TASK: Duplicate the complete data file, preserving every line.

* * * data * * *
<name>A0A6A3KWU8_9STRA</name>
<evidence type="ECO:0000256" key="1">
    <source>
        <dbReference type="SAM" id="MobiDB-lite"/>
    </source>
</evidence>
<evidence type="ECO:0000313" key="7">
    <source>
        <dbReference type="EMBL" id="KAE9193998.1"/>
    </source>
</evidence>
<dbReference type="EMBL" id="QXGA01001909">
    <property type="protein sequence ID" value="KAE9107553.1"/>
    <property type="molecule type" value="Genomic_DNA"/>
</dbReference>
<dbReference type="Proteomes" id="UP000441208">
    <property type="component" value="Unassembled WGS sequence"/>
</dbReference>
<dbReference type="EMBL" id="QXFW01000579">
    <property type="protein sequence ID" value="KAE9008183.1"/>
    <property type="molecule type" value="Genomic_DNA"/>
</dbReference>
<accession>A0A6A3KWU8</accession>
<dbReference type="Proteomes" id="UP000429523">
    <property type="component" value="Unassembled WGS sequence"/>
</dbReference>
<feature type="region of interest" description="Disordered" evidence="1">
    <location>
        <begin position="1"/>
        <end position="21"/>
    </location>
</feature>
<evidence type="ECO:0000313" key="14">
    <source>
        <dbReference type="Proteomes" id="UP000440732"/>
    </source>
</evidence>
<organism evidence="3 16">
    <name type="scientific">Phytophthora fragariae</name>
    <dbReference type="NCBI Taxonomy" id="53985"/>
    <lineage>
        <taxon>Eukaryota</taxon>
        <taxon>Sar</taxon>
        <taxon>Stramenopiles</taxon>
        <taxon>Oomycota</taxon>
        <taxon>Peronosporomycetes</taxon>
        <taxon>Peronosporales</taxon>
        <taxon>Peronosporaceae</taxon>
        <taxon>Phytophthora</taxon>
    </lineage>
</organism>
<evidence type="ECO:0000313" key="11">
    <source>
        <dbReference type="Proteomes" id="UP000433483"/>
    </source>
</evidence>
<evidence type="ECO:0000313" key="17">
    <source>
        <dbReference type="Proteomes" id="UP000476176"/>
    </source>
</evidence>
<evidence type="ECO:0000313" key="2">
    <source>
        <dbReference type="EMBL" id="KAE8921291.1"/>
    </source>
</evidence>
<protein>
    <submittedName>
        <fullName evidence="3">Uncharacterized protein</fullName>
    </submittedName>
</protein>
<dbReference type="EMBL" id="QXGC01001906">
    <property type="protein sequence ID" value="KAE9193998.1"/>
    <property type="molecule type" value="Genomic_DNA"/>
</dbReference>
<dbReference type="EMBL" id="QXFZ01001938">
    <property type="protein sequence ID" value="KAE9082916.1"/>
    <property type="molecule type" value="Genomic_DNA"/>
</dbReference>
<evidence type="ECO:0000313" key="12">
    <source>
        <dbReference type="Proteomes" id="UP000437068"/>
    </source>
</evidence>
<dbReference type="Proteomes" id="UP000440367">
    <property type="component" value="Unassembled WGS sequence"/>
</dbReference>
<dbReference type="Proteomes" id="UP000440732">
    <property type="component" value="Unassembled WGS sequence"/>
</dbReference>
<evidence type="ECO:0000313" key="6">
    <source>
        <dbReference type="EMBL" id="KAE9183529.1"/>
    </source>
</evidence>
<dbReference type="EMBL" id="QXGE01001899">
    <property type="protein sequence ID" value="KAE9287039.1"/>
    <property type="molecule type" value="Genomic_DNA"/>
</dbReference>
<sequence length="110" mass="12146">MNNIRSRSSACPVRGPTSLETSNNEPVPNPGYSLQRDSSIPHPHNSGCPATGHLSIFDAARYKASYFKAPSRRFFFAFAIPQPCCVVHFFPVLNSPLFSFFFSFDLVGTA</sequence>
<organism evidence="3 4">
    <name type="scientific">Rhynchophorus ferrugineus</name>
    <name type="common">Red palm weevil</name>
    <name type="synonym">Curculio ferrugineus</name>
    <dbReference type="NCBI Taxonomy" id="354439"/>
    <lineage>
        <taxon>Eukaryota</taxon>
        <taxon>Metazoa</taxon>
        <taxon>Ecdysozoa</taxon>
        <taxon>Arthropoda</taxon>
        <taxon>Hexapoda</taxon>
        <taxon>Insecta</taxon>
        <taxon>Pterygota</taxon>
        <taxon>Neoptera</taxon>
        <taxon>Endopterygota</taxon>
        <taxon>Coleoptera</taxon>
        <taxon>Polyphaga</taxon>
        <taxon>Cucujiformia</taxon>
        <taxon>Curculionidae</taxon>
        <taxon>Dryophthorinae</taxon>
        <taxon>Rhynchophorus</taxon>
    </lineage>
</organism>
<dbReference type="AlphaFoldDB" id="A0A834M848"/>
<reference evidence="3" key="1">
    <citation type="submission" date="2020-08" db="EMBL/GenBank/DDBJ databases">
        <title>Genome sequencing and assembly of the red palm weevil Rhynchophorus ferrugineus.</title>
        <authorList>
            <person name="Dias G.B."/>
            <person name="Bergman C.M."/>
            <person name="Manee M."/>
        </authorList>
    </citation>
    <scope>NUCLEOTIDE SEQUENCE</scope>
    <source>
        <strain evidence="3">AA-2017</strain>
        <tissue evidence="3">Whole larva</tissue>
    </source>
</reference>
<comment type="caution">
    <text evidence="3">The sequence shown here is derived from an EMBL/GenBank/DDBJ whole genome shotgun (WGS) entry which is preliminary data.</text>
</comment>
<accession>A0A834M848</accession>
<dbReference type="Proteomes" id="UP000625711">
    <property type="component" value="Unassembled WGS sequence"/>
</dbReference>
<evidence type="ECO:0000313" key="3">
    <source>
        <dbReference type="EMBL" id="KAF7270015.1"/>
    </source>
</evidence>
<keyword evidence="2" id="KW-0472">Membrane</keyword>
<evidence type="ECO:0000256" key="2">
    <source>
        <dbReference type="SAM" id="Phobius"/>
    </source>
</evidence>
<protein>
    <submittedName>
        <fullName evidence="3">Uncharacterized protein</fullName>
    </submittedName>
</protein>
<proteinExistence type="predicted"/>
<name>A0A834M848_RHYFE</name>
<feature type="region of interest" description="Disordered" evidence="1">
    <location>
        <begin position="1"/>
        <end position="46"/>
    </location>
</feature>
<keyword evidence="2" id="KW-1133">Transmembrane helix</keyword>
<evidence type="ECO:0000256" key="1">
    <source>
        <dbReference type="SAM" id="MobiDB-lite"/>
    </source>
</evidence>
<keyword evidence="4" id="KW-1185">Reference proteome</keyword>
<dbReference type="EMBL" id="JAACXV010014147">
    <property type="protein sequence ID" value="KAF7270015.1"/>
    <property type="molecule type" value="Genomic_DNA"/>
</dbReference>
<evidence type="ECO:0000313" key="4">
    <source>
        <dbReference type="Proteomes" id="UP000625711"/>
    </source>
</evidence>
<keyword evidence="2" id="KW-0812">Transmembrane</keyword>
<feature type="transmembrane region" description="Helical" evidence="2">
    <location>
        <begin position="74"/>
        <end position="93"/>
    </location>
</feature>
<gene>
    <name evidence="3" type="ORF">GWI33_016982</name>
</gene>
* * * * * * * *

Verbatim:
<name>A0A6A3KWU8_9STRA</name>
<evidence type="ECO:0000256" key="1">
    <source>
        <dbReference type="SAM" id="MobiDB-lite"/>
    </source>
</evidence>
<evidence type="ECO:0000313" key="7">
    <source>
        <dbReference type="EMBL" id="KAE9193998.1"/>
    </source>
</evidence>
<dbReference type="EMBL" id="QXGA01001909">
    <property type="protein sequence ID" value="KAE9107553.1"/>
    <property type="molecule type" value="Genomic_DNA"/>
</dbReference>
<dbReference type="Proteomes" id="UP000441208">
    <property type="component" value="Unassembled WGS sequence"/>
</dbReference>
<dbReference type="EMBL" id="QXFW01000579">
    <property type="protein sequence ID" value="KAE9008183.1"/>
    <property type="molecule type" value="Genomic_DNA"/>
</dbReference>
<accession>A0A6A3KWU8</accession>
<dbReference type="Proteomes" id="UP000429523">
    <property type="component" value="Unassembled WGS sequence"/>
</dbReference>
<feature type="region of interest" description="Disordered" evidence="1">
    <location>
        <begin position="1"/>
        <end position="21"/>
    </location>
</feature>
<evidence type="ECO:0000313" key="14">
    <source>
        <dbReference type="Proteomes" id="UP000440732"/>
    </source>
</evidence>
<organism evidence="3 16">
    <name type="scientific">Phytophthora fragariae</name>
    <dbReference type="NCBI Taxonomy" id="53985"/>
    <lineage>
        <taxon>Eukaryota</taxon>
        <taxon>Sar</taxon>
        <taxon>Stramenopiles</taxon>
        <taxon>Oomycota</taxon>
        <taxon>Peronosporomycetes</taxon>
        <taxon>Peronosporales</taxon>
        <taxon>Peronosporaceae</taxon>
        <taxon>Phytophthora</taxon>
    </lineage>
</organism>
<evidence type="ECO:0000313" key="11">
    <source>
        <dbReference type="Proteomes" id="UP000433483"/>
    </source>
</evidence>
<evidence type="ECO:0000313" key="17">
    <source>
        <dbReference type="Proteomes" id="UP000476176"/>
    </source>
</evidence>
<evidence type="ECO:0000313" key="2">
    <source>
        <dbReference type="EMBL" id="KAE8921291.1"/>
    </source>
</evidence>
<protein>
    <submittedName>
        <fullName evidence="3">Uncharacterized protein</fullName>
    </submittedName>
</protein>
<dbReference type="EMBL" id="QXGC01001906">
    <property type="protein sequence ID" value="KAE9193998.1"/>
    <property type="molecule type" value="Genomic_DNA"/>
</dbReference>
<dbReference type="EMBL" id="QXFZ01001938">
    <property type="protein sequence ID" value="KAE9082916.1"/>
    <property type="molecule type" value="Genomic_DNA"/>
</dbReference>
<evidence type="ECO:0000313" key="12">
    <source>
        <dbReference type="Proteomes" id="UP000437068"/>
    </source>
</evidence>
<dbReference type="Proteomes" id="UP000440367">
    <property type="component" value="Unassembled WGS sequence"/>
</dbReference>
<dbReference type="Proteomes" id="UP000440732">
    <property type="component" value="Unassembled WGS sequence"/>
</dbReference>
<evidence type="ECO:0000313" key="6">
    <source>
        <dbReference type="EMBL" id="KAE9183529.1"/>
    </source>
</evidence>
<dbReference type="EMBL" id="QXGE01001899">
    <property type="protein sequence ID" value="KAE9287039.1"/>
    <property type="molecule type" value="Genomic_DNA"/>
</dbReference>
<sequence length="110" mass="12146">MNNIRSRSSACPVRGPTSLETSNNEPVPNPGYSLQRDSSIPHPHNSGCPATGHLSIFDAARYKASYFKAPSRRFFFAFAIPQPCCVVHFFPVLNSPLFSFFFSFDLVGTA</sequence>
<organism evidence="3 4">
    <name type="scientific">Rhynchophorus ferrugineus</name>
    <name type="common">Red palm weevil</name>
    <name type="synonym">Curculio ferrugineus</name>
    <dbReference type="NCBI Taxonomy" id="354439"/>
    <lineage>
        <taxon>Eukaryota</taxon>
        <taxon>Metazoa</taxon>
        <taxon>Ecdysozoa</taxon>
        <taxon>Arthropoda</taxon>
        <taxon>Hexapoda</taxon>
        <taxon>Insecta</taxon>
        <taxon>Pterygota</taxon>
        <taxon>Neoptera</taxon>
        <taxon>Endopterygota</taxon>
        <taxon>Coleoptera</taxon>
        <taxon>Polyphaga</taxon>
        <taxon>Cucujiformia</taxon>
        <taxon>Curculionidae</taxon>
        <taxon>Dryophthorinae</taxon>
        <taxon>Rhynchophorus</taxon>
    </lineage>
</organism>
<dbReference type="AlphaFoldDB" id="A0A834M848"/>
<reference evidence="3" key="1">
    <citation type="submission" date="2020-08" db="EMBL/GenBank/DDBJ databases">
        <title>Genome sequencing and assembly of the red palm weevil Rhynchophorus ferrugineus.</title>
        <authorList>
            <person name="Dias G.B."/>
            <person name="Bergman C.M."/>
            <person name="Manee M."/>
        </authorList>
    </citation>
    <scope>NUCLEOTIDE SEQUENCE</scope>
    <source>
        <strain evidence="3">AA-2017</strain>
        <tissue evidence="3">Whole larva</tissue>
    </source>
</reference>
<comment type="caution">
    <text evidence="3">The sequence shown here is derived from an EMBL/GenBank/DDBJ whole genome shotgun (WGS) entry which is preliminary data.</text>
</comment>
<accession>A0A834M848</accession>
<dbReference type="Proteomes" id="UP000625711">
    <property type="component" value="Unassembled WGS sequence"/>
</dbReference>
<evidence type="ECO:0000313" key="3">
    <source>
        <dbReference type="EMBL" id="KAF7270015.1"/>
    </source>
</evidence>
<keyword evidence="2" id="KW-0472">Membrane</keyword>
<evidence type="ECO:0000256" key="2">
    <source>
        <dbReference type="SAM" id="Phobius"/>
    </source>
</evidence>
<protein>
    <submittedName>
        <fullName evidence="3">Uncharacterized protein</fullName>
    </submittedName>
</protein>
<proteinExistence type="predicted"/>
<name>A0A834M848_RHYFE</name>
<feature type="region of interest" description="Disordered" evidence="1">
    <location>
        <begin position="1"/>
        <end position="46"/>
    </location>
</feature>
<keyword evidence="2" id="KW-1133">Transmembrane helix</keyword>
<evidence type="ECO:0000256" key="1">
    <source>
        <dbReference type="SAM" id="MobiDB-lite"/>
    </source>
</evidence>
<keyword evidence="4" id="KW-1185">Reference proteome</keyword>
<dbReference type="EMBL" id="JAACXV010014147">
    <property type="protein sequence ID" value="KAF7270015.1"/>
    <property type="molecule type" value="Genomic_DNA"/>
</dbReference>
<evidence type="ECO:0000313" key="4">
    <source>
        <dbReference type="Proteomes" id="UP000625711"/>
    </source>
</evidence>
<keyword evidence="2" id="KW-0812">Transmembrane</keyword>
<feature type="transmembrane region" description="Helical" evidence="2">
    <location>
        <begin position="74"/>
        <end position="93"/>
    </location>
</feature>
<gene>
    <name evidence="3" type="ORF">GWI33_016982</name>
</gene>